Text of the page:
The death of Raila’s firstborn son Fidel in 2015 robbed the Odinga family of an obvious heir to their political dynasty.
Rosemary, Raila’s second born who dropped out of the race for Kibra constituency parliamentary seat last year over health concerns, is often seen as the most politically savvy of Raila’s children.
Of the Kenyattas, none of Uhuru’s scions are thought to be cut for the rough and tumble of political life — at least for now.
Work on Kenya-Somalia border wall suspended | Al Jazeera English
Kenya has suspended construction of a 700-kilometre border wall after confrontations between security officers and people from a nearby Somali town. Locals say the partially-built wall has helped prevent al-Shabab fighters from crossing into Kenya. Hundreds of people have died in attacks by the armed group, but other areas remain unsafe. Al Jazeera’s Catherine Soi reports from Mandera, on the Kenyan-Somali border.
Work on Kenya-Somalia border wall suspended
DAILY NATION — The much publicised security fence on the Kenya-Somalia border has temporarily stopped to allow further negations between the two states.
This was revealed on Friday by Mandera Governor Ali Roba and his Gedo counterpart Mohamed A. Mohamed from Somalia.
While on a meet-the-people tour in the border towns of Mandera and Bulahawa, they said the two countries have agreed to temporarily stop the project that would separate the two towns.
According to the two, President Uhuru Kenyatta and Somali President Mohamed Abdullahi Farmajo will soon meet to agree on a few “thorny issues” before the project proceeds.
Governors Ali Roba and Mohamed M. Mohamed.
Governor Roba said the decision was reached to quell the rising tension among people who live near the border.
“There is a lot of negative propaganda particularly on the Somalia side with respect to border security programme but we are here to confirm that all that is false,” said Mr Roba.
He said locals on the Somalia side of the border have been made to believe that the fence would lead to their eviction and the demolition of their houses.
The Mandera governor said consultations have been ongoing for the past two-and-a-half years over the security programme initiated by the Kenyan government.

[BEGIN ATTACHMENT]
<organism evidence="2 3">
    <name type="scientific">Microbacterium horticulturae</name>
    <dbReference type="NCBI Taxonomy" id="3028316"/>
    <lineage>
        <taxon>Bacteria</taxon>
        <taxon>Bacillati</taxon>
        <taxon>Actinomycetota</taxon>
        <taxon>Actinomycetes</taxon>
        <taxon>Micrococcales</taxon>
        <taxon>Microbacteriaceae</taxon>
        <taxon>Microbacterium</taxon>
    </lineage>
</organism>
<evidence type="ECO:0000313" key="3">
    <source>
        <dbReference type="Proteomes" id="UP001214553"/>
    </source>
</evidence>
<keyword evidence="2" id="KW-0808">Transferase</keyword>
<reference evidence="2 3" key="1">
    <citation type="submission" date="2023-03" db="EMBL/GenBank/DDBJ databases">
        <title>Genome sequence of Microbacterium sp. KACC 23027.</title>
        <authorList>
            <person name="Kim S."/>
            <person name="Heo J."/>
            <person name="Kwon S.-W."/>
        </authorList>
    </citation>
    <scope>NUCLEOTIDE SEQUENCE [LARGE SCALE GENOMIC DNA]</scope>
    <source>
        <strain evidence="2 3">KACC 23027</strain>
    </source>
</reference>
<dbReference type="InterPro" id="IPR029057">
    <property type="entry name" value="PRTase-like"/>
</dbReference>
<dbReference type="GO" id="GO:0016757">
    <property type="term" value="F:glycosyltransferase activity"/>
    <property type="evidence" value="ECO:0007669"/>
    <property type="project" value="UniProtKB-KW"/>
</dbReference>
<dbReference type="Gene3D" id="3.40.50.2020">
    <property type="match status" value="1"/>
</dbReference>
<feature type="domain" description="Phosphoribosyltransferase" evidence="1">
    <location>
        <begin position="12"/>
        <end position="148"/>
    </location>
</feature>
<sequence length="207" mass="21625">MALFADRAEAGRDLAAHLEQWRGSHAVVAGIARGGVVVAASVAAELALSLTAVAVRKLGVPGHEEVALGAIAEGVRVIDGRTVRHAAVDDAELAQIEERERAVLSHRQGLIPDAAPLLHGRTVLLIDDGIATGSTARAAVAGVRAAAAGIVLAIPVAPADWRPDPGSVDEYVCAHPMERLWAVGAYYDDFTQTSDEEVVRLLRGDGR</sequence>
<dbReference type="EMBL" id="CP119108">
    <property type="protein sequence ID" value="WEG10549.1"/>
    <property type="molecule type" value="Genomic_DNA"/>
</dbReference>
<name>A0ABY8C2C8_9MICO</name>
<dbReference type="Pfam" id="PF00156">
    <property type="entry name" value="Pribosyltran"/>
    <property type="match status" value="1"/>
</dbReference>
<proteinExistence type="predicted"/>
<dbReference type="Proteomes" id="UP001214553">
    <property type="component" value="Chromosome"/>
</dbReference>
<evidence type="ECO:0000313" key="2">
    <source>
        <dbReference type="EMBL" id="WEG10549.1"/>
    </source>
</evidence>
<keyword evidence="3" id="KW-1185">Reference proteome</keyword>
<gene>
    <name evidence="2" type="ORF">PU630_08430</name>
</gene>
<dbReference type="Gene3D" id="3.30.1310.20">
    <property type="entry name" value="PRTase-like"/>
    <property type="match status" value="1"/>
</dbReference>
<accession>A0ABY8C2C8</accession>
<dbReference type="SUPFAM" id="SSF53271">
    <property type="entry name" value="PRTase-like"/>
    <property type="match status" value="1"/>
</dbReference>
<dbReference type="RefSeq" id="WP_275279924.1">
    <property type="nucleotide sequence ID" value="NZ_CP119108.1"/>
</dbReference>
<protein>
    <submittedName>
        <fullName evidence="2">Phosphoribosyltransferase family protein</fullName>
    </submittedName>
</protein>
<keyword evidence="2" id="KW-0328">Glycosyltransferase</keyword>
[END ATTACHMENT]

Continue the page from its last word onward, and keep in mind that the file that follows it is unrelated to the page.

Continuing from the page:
The construction has been slow since its inception in 2015 because the local community has to be involved at every stage.
“We are here as neighbouring governors to inform the public that the project has been halted so that a solution for the houses lying directly on the border can be found,” he said.
This, he said, was agreed on during a meeting last week attended by North Eastern Regional Coordinator Mohamud Saleh in Mandera Town.
“I can confirm the contractor has been asked to demobilise temporarily pending engagement by the two national governments to discuss a solution in an amicable way,” he said.
Gedo Governor Mohamed said Presidents Kenyatta and Farmajo had already talked on the phone and agreed to meet soon.
“Our message here is that the construction stops until the two national governments come together to agree on some issues on the table,” he said.
According to Governor Mohamed, issues to be discussed include the reason for the project, its effects on daily activities and the fate of the homes that would be affected.
Mr Mohamed wants the Kenyan government to consider the social interaction of the communities along the border before separating them with a wall.
“The people living here have a long history of depending on one another and separating them needs negotiations to solve the problem,” he said.
Sixty-four homes have been marked for demolition along the border to allow the completion of the project, which is supervised by the Kenya Defence Forces (KDF) engineering department.
Kenya announced it would build a security wall to prevent Al-Shabaab militants from getting into the country, following the deadly April 2, 2015 attack at Garissa University College that left 148 people dead. Most of those killed were students.
The project was later changed to a wire fencing with a parallel trench. Eight kilometres have been completed.
However, the residents on the Somalia side of the border opposed the project and demanded to be compensated for their houses that are in the no man’s land. They have been marked for demolition.
They also asked the Kenyan Government to accept those who have Kenyan ID cards to settle in Mandera.
Some demands that the Kenyan Government is reluctant to implement include allowing students from Somalia to learn freely in Mandera.
Residents on both sides of the border have said the fence would disrupt business, social interactions and movement of livestock when herders search for pasture.
KENYA: Raila beaten as Miguna Miguna fights off citizenship nightmare
The pensive face of Nasa leader Raila Odinga as he helplessly watched security officers grab Miguna Miguna by the waist in a bid to force him out of the country on Monday night told it all.